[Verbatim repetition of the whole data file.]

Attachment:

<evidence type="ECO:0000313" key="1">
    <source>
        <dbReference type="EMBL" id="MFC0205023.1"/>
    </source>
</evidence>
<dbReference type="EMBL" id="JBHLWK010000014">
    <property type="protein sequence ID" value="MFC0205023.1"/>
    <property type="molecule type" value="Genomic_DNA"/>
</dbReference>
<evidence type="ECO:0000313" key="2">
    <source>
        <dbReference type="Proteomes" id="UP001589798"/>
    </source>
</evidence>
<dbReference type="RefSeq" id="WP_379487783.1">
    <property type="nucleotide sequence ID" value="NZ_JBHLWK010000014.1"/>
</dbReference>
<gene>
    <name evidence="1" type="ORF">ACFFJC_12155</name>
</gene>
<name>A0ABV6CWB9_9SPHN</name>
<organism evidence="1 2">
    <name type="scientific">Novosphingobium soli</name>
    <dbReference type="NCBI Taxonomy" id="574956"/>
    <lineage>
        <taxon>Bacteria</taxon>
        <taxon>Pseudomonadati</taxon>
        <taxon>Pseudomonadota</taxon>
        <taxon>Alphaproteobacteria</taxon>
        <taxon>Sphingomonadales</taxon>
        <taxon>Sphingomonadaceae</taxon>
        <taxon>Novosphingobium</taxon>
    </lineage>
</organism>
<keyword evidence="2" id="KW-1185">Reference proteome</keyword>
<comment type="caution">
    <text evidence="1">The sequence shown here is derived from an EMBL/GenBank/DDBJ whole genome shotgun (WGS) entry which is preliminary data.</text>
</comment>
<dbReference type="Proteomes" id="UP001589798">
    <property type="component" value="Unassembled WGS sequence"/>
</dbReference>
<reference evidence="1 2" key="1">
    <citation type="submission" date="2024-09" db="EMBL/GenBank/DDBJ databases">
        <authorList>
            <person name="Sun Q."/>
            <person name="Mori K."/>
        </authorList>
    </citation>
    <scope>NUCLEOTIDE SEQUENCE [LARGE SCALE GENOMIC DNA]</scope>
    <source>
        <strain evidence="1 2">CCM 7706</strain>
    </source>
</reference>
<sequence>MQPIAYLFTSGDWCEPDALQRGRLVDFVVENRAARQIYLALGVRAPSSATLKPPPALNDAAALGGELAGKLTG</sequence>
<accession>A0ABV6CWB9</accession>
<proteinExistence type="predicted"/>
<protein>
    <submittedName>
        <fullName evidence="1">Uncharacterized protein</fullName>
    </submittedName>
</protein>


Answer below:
<evidence type="ECO:0000313" key="1">
    <source>
        <dbReference type="EMBL" id="MFC0205023.1"/>
    </source>
</evidence>
<dbReference type="EMBL" id="JBHLWK010000014">
    <property type="protein sequence ID" value="MFC0205023.1"/>
    <property type="molecule type" value="Genomic_DNA"/>
</dbReference>
<evidence type="ECO:0000313" key="2">
    <source>
        <dbReference type="Proteomes" id="UP001589798"/>
    </source>
</evidence>
<dbReference type="RefSeq" id="WP_379487783.1">
    <property type="nucleotide sequence ID" value="NZ_JBHLWK010000014.1"/>
</dbReference>
<gene>
    <name evidence="1" type="ORF">ACFFJC_12155</name>
</gene>
<name>A0ABV6CWB9_9SPHN</name>
<organism evidence="1 2">
    <name type="scientific">Novosphingobium soli</name>
    <dbReference type="NCBI Taxonomy" id="574956"/>
    <lineage>
        <taxon>Bacteria</taxon>
        <taxon>Pseudomonadati</taxon>
        <taxon>Pseudomonadota</taxon>
        <taxon>Alphaproteobacteria</taxon>
        <taxon>Sphingomonadales</taxon>
        <taxon>Sphingomonadaceae</taxon>
        <taxon>Novosphingobium</taxon>
    </lineage>
</organism>
<keyword evidence="2" id="KW-1185">Reference proteome</keyword>
<comment type="caution">
    <text evidence="1">The sequence shown here is derived from an EMBL/GenBank/DDBJ whole genome shotgun (WGS) entry which is preliminary data.</text>
</comment>
<dbReference type="Proteomes" id="UP001589798">
    <property type="component" value="Unassembled WGS sequence"/>
</dbReference>
<reference evidence="1 2" key="1">
    <citation type="submission" date="2024-09" db="EMBL/GenBank/DDBJ databases">
        <authorList>
            <person name="Sun Q."/>
            <person name="Mori K."/>
        </authorList>
    </citation>
    <scope>NUCLEOTIDE SEQUENCE [LARGE SCALE GENOMIC DNA]</scope>
    <source>
        <strain evidence="1 2">CCM 7706</strain>
    </source>
</reference>
<sequence>MQPIAYLFTSGDWCEPDALQRGRLVDFVVENRAARQIYLALGVRAPSSATLKPPPALNDAAALGGELAGKLTG</sequence>
<accession>A0ABV6CWB9</accession>
<proteinExistence type="predicted"/>
<protein>
    <submittedName>
        <fullName evidence="1">Uncharacterized protein</fullName>
    </submittedName>
</protein>